It’s a new year, and we’re headed into it with a new family member (he’s 4 months old now, but I still consider that new.) We’re knee deep in all that comes with this new […]
It’s a new year, and we’re headed into it with a new family member (he’s 4 months old now, but I still consider that new.) We’re knee deep in all that comes with this new life. There’s the crying, midnight feedings, diaper changes, puke on clothes, messy house, undone dishes, etc. There’s also the smiles, the laughs, the gooing and cooing, and the anticipation of the person he will grow into one day. There are the messy parts of life and the joyful parts of life, but the important thing in both is that there is life.
Sometimes, I come home from work to see a house littered with toys and toddlers chasing each other around the table while yelling at the top of their lungs. I wade through the chaos to find my wife in the kitchen, hard at work on dinner. She immediately breaks into apologies for how messy the house is and how she burned the rice on the stove and how everything seems so stressful. I give her a smile and chuckle at the irony of it all because I haven’t the least bit of worry or irritation over the the things she’s so apologetic about.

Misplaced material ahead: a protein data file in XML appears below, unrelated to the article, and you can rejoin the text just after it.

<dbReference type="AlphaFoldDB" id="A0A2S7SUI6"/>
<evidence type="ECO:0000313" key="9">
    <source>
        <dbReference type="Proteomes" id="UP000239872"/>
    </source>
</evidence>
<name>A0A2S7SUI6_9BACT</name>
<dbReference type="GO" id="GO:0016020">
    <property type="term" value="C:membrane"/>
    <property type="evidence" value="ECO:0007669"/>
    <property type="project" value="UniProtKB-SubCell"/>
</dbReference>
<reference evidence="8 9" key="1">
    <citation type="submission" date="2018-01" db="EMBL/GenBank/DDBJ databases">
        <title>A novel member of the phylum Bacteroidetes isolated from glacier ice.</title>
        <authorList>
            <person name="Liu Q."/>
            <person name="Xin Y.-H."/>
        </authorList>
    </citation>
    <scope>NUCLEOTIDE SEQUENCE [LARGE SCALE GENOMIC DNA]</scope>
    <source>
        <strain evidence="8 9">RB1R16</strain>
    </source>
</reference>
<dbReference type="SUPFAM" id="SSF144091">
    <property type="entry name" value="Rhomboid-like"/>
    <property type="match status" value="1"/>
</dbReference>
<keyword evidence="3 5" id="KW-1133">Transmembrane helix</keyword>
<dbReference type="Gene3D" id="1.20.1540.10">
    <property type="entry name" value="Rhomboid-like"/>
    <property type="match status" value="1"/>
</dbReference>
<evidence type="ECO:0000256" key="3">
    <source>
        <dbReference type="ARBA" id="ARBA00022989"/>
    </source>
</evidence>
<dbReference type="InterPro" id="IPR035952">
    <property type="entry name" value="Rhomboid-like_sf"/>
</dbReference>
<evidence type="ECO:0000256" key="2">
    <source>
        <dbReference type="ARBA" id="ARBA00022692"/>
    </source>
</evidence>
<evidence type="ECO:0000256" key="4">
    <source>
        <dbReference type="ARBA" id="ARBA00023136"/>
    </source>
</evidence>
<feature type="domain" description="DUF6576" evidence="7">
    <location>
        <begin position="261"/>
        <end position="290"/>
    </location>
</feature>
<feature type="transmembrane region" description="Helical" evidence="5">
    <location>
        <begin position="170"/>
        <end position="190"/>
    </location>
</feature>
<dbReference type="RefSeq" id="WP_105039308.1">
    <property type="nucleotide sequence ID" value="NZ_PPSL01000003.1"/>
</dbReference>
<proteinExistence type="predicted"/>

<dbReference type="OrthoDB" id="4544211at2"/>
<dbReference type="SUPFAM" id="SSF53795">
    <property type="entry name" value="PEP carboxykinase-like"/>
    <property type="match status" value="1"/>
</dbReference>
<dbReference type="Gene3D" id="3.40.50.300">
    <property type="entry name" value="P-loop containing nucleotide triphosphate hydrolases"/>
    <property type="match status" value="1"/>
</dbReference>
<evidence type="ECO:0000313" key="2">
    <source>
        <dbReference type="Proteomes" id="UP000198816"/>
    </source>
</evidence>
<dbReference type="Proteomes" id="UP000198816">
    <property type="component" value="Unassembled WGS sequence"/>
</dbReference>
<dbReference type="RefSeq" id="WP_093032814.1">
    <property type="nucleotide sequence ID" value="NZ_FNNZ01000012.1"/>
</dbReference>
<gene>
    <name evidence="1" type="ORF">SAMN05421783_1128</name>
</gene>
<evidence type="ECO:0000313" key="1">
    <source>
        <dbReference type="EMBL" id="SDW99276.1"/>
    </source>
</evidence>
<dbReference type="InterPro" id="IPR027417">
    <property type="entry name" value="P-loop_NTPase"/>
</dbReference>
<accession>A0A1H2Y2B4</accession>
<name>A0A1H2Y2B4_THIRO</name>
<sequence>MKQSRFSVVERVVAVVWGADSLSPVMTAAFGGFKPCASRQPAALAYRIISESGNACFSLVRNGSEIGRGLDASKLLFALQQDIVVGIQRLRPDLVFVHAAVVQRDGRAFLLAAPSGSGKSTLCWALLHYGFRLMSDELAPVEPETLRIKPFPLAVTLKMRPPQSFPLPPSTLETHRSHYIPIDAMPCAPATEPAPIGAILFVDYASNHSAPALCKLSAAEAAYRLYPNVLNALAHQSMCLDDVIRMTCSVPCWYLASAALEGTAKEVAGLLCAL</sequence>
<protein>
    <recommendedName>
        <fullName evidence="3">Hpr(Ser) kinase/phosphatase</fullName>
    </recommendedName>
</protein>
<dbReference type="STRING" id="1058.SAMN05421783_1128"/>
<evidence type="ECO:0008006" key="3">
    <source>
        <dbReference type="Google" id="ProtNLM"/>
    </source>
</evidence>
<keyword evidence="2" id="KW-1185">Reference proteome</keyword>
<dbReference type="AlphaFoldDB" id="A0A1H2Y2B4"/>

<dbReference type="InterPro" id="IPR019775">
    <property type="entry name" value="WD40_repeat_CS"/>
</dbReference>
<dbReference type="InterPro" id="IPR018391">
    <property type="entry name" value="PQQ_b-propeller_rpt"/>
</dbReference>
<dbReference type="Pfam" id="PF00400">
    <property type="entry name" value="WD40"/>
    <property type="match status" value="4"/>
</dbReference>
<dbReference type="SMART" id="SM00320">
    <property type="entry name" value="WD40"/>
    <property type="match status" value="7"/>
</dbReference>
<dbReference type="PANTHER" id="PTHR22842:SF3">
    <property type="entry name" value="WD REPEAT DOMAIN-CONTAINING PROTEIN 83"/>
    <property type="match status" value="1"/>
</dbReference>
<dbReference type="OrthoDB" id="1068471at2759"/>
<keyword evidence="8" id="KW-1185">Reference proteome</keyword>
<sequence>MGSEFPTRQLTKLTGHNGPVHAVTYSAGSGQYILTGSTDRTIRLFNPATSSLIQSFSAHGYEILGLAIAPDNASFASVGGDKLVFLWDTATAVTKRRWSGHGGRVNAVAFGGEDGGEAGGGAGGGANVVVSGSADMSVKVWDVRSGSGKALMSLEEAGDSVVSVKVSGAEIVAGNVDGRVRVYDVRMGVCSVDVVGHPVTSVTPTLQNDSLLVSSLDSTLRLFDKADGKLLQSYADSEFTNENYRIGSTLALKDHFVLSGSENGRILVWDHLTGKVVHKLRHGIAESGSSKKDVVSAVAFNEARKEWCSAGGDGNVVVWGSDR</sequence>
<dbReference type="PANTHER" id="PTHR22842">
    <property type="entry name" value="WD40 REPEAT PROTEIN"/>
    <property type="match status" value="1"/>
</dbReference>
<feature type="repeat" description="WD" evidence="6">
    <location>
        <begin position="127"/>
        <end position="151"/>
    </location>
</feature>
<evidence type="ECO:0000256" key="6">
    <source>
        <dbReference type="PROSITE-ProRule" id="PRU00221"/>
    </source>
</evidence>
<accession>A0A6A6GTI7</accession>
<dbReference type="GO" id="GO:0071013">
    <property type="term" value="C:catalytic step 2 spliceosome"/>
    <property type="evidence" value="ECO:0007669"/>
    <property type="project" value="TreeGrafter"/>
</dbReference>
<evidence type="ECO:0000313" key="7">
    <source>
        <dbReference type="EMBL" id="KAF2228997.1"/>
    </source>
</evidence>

I respond by asking her only one question: “How did you love our children today?” I’m inviting her to tell me about the snacks she made, the hour she took to talk with our daughter about her feelings, the lessons she taught our children, the extra feeding the baby needed before nap, the book she read aloud to the children even when she would rather be napping herself.
Once she hears herself talk about all of the incalculably valuable ways in which she loved our children, the mess of toys and the burned rice suddenly take on their proper significance. They are minor inconveniences hardly worthy of notice. They are only important in the sense that they are signs of life. The floor is messy because we were busy doing other things that are vastly more important than picking up toys.
I know some who love order and calm in their environments so much that they will practically chase children away. Their homes are immaculately cleaned and meticulously ordered. They feel like tombs and museums because there is something very important missing: life.
Yes, life is messy, but it gets that way because we care more about the quintessential parts of life than the fleeting things at the periphery. The mess on the floor is the evidence that we invested our time and energy where it matters most. I would actually begin to worry that perhaps our priorities are misplaced if I came home to a clean house and a perfectly cooked meal every day. Clean up time can wait until after the baby is in bed, because we have life to enjoy together right now, in all its glorious mess.